the planet Earth (usually preceded by the).
a planet or other celestial body.
a sphere on which is depicted a map of the earth (terrestrial globe) or of the heavens (celestial globe)
a spherical body; sphere.
anything more or less spherical, as a lampshade or a glass fishbowl.
a golden ball traditionally borne as an emblem of sovereignty; orb.
verb (used with object), globed, globing.
to form into a globe.
verb (used without object), globed, globing.
to take the form of a globe.
a sphere on which a map of the world or the heavens is drawn or represented
the globe, the world; the earth
a planet or some other astronomical body
an object shaped like a sphere, such as a glass lampshade or fish-bowl
(Austral & NZ, South African) an electric light bulb
an orb, usually of gold, symbolic of authority or sovereignty
to form or cause to form into a globe
mid-15c., “sphere,” from Middle French globe (14c.) and directly from Latin globus “round mass, sphere, ball,” also, of men, “a throng, crowd, body, mass,” related to gleba “clod, soil, land” (see glebe). Sense of “planet earth,” or a three-dimensional map of it first attested 1550s.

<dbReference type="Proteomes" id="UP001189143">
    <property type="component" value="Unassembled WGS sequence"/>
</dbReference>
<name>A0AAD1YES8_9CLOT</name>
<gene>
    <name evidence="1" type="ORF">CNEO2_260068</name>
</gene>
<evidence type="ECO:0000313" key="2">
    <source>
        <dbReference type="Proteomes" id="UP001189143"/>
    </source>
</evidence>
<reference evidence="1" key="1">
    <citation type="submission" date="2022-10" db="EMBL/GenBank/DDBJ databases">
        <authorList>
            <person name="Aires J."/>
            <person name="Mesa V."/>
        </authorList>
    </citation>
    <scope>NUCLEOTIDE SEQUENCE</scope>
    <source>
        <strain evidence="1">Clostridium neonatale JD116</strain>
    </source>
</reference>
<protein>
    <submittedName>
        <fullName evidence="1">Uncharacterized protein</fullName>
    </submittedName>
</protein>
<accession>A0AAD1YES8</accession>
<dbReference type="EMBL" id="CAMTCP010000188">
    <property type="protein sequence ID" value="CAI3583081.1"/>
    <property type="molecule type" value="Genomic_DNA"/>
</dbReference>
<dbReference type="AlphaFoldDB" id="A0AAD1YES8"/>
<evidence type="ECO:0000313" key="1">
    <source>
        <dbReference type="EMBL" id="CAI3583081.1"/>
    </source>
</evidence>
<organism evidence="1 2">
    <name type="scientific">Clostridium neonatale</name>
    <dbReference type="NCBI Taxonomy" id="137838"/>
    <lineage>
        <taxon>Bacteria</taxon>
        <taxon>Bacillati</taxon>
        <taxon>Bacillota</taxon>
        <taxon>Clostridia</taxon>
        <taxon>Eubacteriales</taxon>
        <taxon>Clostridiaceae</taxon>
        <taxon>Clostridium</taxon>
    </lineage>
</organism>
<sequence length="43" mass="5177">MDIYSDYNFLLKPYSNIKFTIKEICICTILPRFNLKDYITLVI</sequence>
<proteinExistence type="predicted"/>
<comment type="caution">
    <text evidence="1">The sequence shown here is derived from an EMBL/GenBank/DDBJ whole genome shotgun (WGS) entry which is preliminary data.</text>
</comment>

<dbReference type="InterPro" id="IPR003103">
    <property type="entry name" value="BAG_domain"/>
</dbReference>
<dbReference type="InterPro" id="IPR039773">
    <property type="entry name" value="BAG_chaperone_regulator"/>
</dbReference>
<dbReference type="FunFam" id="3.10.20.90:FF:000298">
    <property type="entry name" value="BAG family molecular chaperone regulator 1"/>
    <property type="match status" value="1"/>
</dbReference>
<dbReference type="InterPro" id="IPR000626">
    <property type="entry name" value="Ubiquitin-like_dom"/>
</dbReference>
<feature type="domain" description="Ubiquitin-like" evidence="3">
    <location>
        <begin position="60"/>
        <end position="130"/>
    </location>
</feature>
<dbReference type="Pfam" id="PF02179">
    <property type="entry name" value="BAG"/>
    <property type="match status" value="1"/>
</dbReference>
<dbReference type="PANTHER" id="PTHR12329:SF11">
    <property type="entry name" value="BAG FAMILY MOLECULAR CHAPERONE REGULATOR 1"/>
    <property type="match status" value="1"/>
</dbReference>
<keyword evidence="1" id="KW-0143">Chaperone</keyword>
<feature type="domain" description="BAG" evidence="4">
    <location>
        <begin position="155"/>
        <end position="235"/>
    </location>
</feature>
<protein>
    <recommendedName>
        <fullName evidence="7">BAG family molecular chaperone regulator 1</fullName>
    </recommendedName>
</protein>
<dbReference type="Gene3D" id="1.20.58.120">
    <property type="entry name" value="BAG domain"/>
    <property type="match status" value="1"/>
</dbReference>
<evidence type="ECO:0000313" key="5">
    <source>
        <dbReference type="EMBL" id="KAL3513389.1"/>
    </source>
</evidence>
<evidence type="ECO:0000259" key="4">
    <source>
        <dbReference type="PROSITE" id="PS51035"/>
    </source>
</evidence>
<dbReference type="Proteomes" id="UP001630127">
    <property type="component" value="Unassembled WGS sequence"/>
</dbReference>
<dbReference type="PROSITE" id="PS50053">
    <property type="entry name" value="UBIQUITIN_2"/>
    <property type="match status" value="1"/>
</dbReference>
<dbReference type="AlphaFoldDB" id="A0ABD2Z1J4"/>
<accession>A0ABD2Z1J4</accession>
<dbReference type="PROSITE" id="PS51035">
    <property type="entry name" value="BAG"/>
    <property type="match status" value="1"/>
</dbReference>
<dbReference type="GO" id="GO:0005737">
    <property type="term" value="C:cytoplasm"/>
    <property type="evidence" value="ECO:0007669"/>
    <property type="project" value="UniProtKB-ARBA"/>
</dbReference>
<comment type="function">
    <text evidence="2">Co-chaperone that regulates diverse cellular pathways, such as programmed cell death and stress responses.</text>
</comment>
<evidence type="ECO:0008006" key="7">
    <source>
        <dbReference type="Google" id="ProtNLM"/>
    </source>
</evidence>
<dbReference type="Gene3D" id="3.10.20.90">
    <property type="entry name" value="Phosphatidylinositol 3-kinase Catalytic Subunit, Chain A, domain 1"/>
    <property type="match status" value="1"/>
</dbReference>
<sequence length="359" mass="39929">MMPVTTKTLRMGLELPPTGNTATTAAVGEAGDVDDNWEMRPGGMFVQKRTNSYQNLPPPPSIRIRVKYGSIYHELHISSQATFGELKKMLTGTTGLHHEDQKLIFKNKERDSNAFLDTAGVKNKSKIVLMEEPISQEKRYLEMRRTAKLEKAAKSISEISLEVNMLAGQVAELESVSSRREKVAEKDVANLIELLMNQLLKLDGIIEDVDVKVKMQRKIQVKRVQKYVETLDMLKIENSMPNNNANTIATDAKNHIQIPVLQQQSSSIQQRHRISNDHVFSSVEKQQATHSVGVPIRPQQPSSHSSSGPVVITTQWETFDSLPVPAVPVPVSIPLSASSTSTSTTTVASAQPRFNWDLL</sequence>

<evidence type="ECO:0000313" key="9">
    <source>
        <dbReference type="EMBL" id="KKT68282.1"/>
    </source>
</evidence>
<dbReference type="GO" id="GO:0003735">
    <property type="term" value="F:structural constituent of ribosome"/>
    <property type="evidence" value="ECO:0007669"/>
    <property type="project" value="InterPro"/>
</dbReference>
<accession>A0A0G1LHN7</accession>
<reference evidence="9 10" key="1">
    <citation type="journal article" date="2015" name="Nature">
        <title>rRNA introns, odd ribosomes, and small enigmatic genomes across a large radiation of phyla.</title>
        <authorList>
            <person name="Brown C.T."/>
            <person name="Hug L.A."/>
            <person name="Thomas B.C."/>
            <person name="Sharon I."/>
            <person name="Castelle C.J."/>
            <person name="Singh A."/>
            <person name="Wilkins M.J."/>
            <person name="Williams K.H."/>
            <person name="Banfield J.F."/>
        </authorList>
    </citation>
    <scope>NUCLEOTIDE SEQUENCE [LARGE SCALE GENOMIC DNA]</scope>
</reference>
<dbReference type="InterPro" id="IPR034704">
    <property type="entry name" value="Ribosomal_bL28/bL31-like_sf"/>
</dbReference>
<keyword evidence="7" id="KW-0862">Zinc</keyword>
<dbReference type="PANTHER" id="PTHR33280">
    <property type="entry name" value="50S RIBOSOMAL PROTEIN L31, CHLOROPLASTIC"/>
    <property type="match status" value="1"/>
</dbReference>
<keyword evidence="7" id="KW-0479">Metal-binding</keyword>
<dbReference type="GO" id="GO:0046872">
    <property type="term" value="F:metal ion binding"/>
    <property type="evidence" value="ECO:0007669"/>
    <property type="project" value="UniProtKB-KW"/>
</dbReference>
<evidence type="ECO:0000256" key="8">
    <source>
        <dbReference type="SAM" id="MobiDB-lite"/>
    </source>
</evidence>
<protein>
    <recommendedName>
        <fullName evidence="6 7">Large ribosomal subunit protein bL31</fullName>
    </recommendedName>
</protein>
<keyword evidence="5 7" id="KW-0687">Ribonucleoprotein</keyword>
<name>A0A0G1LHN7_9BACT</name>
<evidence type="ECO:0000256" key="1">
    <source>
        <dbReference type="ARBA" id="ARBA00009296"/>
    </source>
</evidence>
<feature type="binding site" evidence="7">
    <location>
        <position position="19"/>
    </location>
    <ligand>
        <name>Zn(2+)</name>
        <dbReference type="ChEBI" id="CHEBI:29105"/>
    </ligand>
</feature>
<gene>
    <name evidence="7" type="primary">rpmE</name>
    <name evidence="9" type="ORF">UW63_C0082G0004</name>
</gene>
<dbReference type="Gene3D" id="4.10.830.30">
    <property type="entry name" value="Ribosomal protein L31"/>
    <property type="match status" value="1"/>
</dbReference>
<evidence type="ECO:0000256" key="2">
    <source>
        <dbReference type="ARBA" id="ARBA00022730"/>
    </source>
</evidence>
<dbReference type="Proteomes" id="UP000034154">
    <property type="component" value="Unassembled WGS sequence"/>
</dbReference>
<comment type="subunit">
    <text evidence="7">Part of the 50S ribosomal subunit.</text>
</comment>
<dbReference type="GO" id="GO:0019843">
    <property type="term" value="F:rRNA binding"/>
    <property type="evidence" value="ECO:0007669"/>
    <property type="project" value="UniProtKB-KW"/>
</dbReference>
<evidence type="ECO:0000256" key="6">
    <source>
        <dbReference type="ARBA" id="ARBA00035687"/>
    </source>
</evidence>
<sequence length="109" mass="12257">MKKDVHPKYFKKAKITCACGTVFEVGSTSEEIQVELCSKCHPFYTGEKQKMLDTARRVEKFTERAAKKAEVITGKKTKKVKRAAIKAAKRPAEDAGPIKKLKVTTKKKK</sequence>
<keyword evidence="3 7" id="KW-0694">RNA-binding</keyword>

A woman’s breasts: I’d even seen Elena’s soft globes (1889+)
Global Learning and Observations to Benefit the Environment
[gloh-bee-si-tee] /gloʊˈbi sɪ ti/ noun, Informal. 1. obesity as affecting a very large percentage of the global population: the public-health crisis of globesity. /ˌɡləʊˈbiːsɪtɪ/ noun 1. (informal) obesity seen as a worldwide social problem
- Globe theater
The theater in London where many of the great plays of William Shakespeare were first performed. Shakespeare himself acted at the Globe. It burned and was rebuilt shortly before Shakespeare’s death and was finally pulled down in the middle of the seventeenth century. Note: In the late twentieth century a reconstruction of the theater was […]
noun 1. a theater on the south bank of the Thames in London, 1599–1613: many of Shakespeare’s plays were first produced here.
noun 1. any of various Old World, thistlelike, composite plants of the genus Echinops, having dense heads of tubular blue or white flowers.